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Dispatches Quotables

You just stopped me cold from eating another burger.

OPRAH WINFREY, in a 1996 television show that suggested U.S. beef was at risk for so-called mad cow disease. Ms. Winfrey went on trial last week in Texas under a state law that holds liable anyone who makes false and disparaging statements about perishable food products. Lawyers for cattlemen accused Ms. Winfrey of acting as the "cheerleader" who "created a lynch-mob mentality among spectators."

Many may ask why it took me so long to get back there to receive this honor, which is something I cherish. For the last 12-13 years, I was hoping to find a wife to bring back to share it with me, and I couldn't find one.

Legendary womanizing NBA star WILT CHAMBERLAIN, upon his first return to alma mater Kansas last week.

I was venting.

RICHARD JONES, a county judge in Nebraska, on why he tossed lighted firecrackers into a fellow judge's office and used profanity in describing other colleagues. Judge Jones, at a judicial misconduct hearing last week, characterized his conduct-which also included signing some court papers with names like Adolf Hitler and setting bonds for "a zillion dollars"-as "unnecessary, wrong, and stupid." But, he explained, he was acting out of frustration with his colleagues.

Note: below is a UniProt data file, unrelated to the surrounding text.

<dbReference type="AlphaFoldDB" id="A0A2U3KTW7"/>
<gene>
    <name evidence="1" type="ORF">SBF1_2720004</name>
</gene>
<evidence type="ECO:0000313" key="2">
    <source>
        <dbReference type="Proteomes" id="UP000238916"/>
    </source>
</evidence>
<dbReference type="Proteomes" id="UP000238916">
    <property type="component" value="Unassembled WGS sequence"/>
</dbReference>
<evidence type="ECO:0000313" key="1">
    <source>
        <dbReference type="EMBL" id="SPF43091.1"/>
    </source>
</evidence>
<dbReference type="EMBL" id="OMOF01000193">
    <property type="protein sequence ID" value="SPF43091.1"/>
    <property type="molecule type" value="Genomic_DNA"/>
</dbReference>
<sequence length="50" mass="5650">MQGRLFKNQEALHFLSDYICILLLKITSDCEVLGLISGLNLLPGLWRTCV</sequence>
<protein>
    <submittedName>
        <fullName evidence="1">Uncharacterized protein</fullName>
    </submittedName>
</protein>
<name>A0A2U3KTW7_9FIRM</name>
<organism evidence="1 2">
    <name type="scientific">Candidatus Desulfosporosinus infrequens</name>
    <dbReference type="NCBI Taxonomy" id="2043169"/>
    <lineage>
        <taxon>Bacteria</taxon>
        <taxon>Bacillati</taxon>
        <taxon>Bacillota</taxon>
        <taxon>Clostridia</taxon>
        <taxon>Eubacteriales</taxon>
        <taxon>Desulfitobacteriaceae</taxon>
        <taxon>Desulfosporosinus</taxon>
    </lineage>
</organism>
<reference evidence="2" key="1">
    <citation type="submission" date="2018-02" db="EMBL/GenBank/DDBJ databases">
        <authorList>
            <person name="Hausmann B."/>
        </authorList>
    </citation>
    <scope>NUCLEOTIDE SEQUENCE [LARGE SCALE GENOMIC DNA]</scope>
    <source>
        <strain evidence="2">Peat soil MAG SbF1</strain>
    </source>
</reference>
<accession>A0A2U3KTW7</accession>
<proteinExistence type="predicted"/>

He certainly has no illusions about any ease to the job.

White House press secretary MIKE McCURRY, on the appointment of Senate aide James Kennedy to become the new administration spokesman designated to handle controversial legal matters. He replaces Lanny Davis, who held the job for just one year.

I let him know in no uncertain terms that the only reason he was not prosecuted or arrested for killing babies is because the Supreme Court, which is also the same court that at one time legalized slavery, has made a decision that baby-killing would be legal in the abortion arena.

Lee County (Fla.) Sheriff LEE McDOUGALL, on his correspondence with a local abortionist who asked the sheriff in a letter for protection from "these barbarians" who protest outside his clinics.

A lot of people ask, 'Why me?' I say, 'Why not me?' I'm visible, I'm a Christian man, and maybe I can reach out to people in how I deal with this thing. There's no sense getting down or crying about something you can't control.

Basketball player CUONZO MARTIN, on his battle against cancer. Mr. Martin helped lead Purdue to two Big Ten basketball championships and played briefly in the NBA for Vancouver and Milwaukee.